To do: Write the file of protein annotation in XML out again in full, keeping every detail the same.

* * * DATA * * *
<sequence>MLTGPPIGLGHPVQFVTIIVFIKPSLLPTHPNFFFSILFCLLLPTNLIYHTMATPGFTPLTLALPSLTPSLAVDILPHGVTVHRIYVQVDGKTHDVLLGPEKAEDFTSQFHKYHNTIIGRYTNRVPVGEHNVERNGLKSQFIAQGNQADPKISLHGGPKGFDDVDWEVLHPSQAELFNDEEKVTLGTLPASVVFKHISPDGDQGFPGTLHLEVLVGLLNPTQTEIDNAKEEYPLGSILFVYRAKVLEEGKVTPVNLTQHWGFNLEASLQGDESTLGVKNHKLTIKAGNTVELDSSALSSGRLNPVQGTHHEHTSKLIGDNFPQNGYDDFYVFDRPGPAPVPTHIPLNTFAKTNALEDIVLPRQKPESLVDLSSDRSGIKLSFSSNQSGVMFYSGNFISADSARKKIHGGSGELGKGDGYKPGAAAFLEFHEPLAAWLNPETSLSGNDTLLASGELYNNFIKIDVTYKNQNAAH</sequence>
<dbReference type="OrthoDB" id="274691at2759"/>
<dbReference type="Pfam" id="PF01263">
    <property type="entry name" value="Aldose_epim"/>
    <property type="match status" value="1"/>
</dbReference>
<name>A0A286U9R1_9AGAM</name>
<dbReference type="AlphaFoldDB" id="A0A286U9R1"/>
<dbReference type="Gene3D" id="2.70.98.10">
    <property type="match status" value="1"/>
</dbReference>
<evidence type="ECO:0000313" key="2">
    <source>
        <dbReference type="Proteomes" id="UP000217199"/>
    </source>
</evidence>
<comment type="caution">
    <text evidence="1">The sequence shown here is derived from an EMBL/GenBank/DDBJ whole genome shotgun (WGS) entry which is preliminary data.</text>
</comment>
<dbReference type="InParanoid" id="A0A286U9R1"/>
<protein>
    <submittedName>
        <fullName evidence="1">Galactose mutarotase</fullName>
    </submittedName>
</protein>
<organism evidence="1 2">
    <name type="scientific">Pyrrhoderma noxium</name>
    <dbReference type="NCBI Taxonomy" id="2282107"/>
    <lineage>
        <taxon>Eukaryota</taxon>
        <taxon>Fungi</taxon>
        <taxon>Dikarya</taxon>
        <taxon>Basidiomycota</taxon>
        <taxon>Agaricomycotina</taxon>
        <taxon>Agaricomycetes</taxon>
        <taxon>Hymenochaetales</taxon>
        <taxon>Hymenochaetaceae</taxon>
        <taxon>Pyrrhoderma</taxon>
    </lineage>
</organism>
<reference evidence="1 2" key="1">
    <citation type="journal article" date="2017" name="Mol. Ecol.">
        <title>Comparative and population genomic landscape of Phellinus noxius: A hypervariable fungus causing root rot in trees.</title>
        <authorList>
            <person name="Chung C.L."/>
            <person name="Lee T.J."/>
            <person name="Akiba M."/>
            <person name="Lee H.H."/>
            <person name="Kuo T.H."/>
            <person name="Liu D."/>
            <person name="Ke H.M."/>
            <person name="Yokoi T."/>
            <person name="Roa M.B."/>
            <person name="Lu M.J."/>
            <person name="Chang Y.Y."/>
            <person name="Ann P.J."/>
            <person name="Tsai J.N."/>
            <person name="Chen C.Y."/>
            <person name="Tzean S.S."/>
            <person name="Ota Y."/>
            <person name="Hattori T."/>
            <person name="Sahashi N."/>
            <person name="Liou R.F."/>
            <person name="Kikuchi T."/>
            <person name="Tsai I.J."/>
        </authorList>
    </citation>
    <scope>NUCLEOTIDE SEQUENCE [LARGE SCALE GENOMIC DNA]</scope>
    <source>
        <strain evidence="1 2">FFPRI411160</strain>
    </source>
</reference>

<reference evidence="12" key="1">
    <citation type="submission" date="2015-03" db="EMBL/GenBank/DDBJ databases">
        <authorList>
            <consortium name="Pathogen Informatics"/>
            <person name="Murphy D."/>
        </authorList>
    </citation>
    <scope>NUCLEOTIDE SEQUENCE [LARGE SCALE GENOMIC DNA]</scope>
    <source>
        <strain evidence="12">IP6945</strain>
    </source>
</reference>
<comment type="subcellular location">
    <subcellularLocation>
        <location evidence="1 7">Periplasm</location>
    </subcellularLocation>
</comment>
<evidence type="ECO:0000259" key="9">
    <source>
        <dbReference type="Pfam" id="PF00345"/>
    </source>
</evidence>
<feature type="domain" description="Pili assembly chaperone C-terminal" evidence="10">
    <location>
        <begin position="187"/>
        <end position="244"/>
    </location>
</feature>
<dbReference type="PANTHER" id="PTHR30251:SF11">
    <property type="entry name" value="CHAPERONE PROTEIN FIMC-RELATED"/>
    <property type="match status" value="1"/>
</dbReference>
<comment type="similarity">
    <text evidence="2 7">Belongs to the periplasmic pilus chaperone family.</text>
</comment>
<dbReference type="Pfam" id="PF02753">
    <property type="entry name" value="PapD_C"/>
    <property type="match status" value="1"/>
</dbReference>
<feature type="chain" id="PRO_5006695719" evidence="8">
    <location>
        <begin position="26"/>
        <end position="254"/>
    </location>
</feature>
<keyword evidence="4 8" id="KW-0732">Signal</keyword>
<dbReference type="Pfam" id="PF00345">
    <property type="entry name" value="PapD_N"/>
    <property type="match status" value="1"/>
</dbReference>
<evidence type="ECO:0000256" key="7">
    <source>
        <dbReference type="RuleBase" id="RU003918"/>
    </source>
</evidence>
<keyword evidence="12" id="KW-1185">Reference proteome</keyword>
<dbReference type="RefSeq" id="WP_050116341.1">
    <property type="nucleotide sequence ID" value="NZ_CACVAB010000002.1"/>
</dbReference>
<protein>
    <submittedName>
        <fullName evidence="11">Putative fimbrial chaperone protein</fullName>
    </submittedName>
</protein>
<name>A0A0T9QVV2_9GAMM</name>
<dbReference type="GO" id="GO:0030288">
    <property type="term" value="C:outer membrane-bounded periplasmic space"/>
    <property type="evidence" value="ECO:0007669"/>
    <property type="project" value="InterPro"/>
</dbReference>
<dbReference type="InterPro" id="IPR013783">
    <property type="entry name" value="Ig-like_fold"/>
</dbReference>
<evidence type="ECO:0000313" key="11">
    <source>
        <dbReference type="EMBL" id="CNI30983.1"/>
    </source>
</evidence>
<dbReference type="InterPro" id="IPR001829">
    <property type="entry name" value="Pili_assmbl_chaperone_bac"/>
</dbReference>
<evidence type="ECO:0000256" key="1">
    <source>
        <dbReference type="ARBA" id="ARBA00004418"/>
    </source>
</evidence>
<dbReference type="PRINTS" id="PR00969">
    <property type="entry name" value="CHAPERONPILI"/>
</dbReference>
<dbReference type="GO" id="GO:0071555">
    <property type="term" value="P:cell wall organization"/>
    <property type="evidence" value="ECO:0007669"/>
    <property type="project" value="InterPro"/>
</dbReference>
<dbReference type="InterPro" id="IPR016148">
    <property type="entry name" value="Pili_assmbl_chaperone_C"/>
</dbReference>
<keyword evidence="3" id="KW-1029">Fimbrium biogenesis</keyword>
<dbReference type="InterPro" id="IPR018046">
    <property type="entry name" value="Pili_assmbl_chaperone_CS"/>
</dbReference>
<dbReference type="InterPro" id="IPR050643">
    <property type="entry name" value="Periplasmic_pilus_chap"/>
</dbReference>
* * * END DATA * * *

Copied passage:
<sequence>MLTGPPIGLGHPVQFVTIIVFIKPSLLPTHPNFFFSILFCLLLPTNLIYHTMATPGFTPLTLALPSLTPSLAVDILPHGVTVHRIYVQVDGKTHDVLLGPEKAEDFTSQFHKYHNTIIGRYTNRVPVGEHNVERNGLKSQFIAQGNQADPKISLHGGPKGFDDVDWEVLHPSQAELFNDEEKVTLGTLPASVVFKHISPDGDQGFPGTLHLEVLVGLLNPTQTEIDNAKEEYPLGSILFVYRAKVLEEGKVTPVNLTQHWGFNLEASLQGDESTLGVKNHKLTIKAGNTVELDSSALSSGRLNPVQGTHHEHTSKLIGDNFPQNGYDDFYVFDRPGPAPVPTHIPLNTFAKTNALEDIVLPRQKPESLVDLSSDRSGIKLSFSSNQSGVMFYSGNFISADSARKKIHGGSGELGKGDGYKPGAAAFLEFHEPLAAWLNPETSLSGNDTLLASGELYNNFIKIDVTYKNQNAAH</sequence>
<dbReference type="OrthoDB" id="274691at2759"/>
<dbReference type="Pfam" id="PF01263">
    <property type="entry name" value="Aldose_epim"/>
    <property type="match status" value="1"/>
</dbReference>
<name>A0A286U9R1_9AGAM</name>
<dbReference type="AlphaFoldDB" id="A0A286U9R1"/>
<dbReference type="Gene3D" id="2.70.98.10">
    <property type="match status" value="1"/>
</dbReference>
<evidence type="ECO:0000313" key="2">
    <source>
        <dbReference type="Proteomes" id="UP000217199"/>
    </source>
</evidence>
<comment type="caution">
    <text evidence="1">The sequence shown here is derived from an EMBL/GenBank/DDBJ whole genome shotgun (WGS) entry which is preliminary data.</text>
</comment>
<dbReference type="InParanoid" id="A0A286U9R1"/>
<protein>
    <submittedName>
        <fullName evidence="1">Galactose mutarotase</fullName>
    </submittedName>
</protein>
<organism evidence="1 2">
    <name type="scientific">Pyrrhoderma noxium</name>
    <dbReference type="NCBI Taxonomy" id="2282107"/>
    <lineage>
        <taxon>Eukaryota</taxon>
        <taxon>Fungi</taxon>
        <taxon>Dikarya</taxon>
        <taxon>Basidiomycota</taxon>
        <taxon>Agaricomycotina</taxon>
        <taxon>Agaricomycetes</taxon>
        <taxon>Hymenochaetales</taxon>
        <taxon>Hymenochaetaceae</taxon>
        <taxon>Pyrrhoderma</taxon>
    </lineage>
</organism>
<reference evidence="1 2" key="1">
    <citation type="journal article" date="2017" name="Mol. Ecol.">
        <title>Comparative and population genomic landscape of Phellinus noxius: A hypervariable fungus causing root rot in trees.</title>
        <authorList>
            <person name="Chung C.L."/>
            <person name="Lee T.J."/>
            <person name="Akiba M."/>
            <person name="Lee H.H."/>
            <person name="Kuo T.H."/>
            <person name="Liu D."/>
            <person name="Ke H.M."/>
            <person name="Yokoi T."/>
            <person name="Roa M.B."/>
            <person name="Lu M.J."/>
            <person name="Chang Y.Y."/>
            <person name="Ann P.J."/>
            <person name="Tsai J.N."/>
            <person name="Chen C.Y."/>
            <person name="Tzean S.S."/>
            <person name="Ota Y."/>
            <person name="Hattori T."/>
            <person name="Sahashi N."/>
            <person name="Liou R.F."/>
            <person name="Kikuchi T."/>
            <person name="Tsai I.J."/>
        </authorList>
    </citation>
    <scope>NUCLEOTIDE SEQUENCE [LARGE SCALE GENOMIC DNA]</scope>
    <source>
        <strain evidence="1 2">FFPRI411160</strain>
    </source>
</reference>

<reference evidence="12" key="1">
    <citation type="submission" date="2015-03" db="EMBL/GenBank/DDBJ databases">
        <authorList>
            <consortium name="Pathogen Informatics"/>
            <person name="Murphy D."/>
        </authorList>
    </citation>
    <scope>NUCLEOTIDE SEQUENCE [LARGE SCALE GENOMIC DNA]</scope>
    <source>
        <strain evidence="12">IP6945</strain>
    </source>
</reference>
<comment type="subcellular location">
    <subcellularLocation>
        <location evidence="1 7">Periplasm</location>
    </subcellularLocation>
</comment>
<evidence type="ECO:0000259" key="9">
    <source>
        <dbReference type="Pfam" id="PF00345"/>
    </source>
</evidence>
<feature type="domain" description="Pili assembly chaperone C-terminal" evidence="10">
    <location>
        <begin position="187"/>
        <end position="244"/>
    </location>
</feature>
<dbReference type="PANTHER" id="PTHR30251:SF11">
    <property type="entry name" value="CHAPERONE PROTEIN FIMC-RELATED"/>
    <property type="match status" value="1"/>
</dbReference>
<comment type="similarity">
    <text evidence="2 7">Belongs to the periplasmic pilus chaperone family.</text>
</comment>
<dbReference type="Pfam" id="PF02753">
    <property type="entry name" value="PapD_C"/>
    <property type="match status" value="1"/>
</dbReference>
<feature type="chain" id="PRO_5006695719" evidence="8">
    <location>
        <begin position="26"/>
        <end position="254"/>
    </location>
</feature>
<keyword evidence="4 8" id="KW-0732">Signal</keyword>
<dbReference type="Pfam" id="PF00345">
    <property type="entry name" value="PapD_N"/>
    <property type="match status" value="1"/>
</dbReference>
<evidence type="ECO:0000256" key="7">
    <source>
        <dbReference type="RuleBase" id="RU003918"/>
    </source>
</evidence>
<keyword evidence="12" id="KW-1185">Reference proteome</keyword>
<dbReference type="RefSeq" id="WP_050116341.1">
    <property type="nucleotide sequence ID" value="NZ_CACVAB010000002.1"/>
</dbReference>
<protein>
    <submittedName>
        <fullName evidence="11">Putative fimbrial chaperone protein</fullName>
    </submittedName>
</protein>
<name>A0A0T9QVV2_9GAMM</name>
<dbReference type="GO" id="GO:0030288">
    <property type="term" value="C:outer membrane-bounded periplasmic space"/>
    <property type="evidence" value="ECO:0007669"/>
    <property type="project" value="InterPro"/>
</dbReference>
<dbReference type="InterPro" id="IPR013783">
    <property type="entry name" value="Ig-like_fold"/>
</dbReference>
<evidence type="ECO:0000313" key="11">
    <source>
        <dbReference type="EMBL" id="CNI30983.1"/>
    </source>
</evidence>
<dbReference type="InterPro" id="IPR001829">
    <property type="entry name" value="Pili_assmbl_chaperone_bac"/>
</dbReference>
<evidence type="ECO:0000256" key="1">
    <source>
        <dbReference type="ARBA" id="ARBA00004418"/>
    </source>
</evidence>
<dbReference type="PRINTS" id="PR00969">
    <property type="entry name" value="CHAPERONPILI"/>
</dbReference>
<dbReference type="GO" id="GO:0071555">
    <property type="term" value="P:cell wall organization"/>
    <property type="evidence" value="ECO:0007669"/>
    <property type="project" value="InterPro"/>
</dbReference>
<dbReference type="InterPro" id="IPR016148">
    <property type="entry name" value="Pili_assmbl_chaperone_C"/>
</dbReference>
<keyword evidence="3" id="KW-1029">Fimbrium biogenesis</keyword>
<dbReference type="InterPro" id="IPR018046">
    <property type="entry name" value="Pili_assmbl_chaperone_CS"/>
</dbReference>
<dbReference type="InterPro" id="IPR050643">
    <property type="entry name" value="Periplasmic_pilus_chap"/>
</dbReference>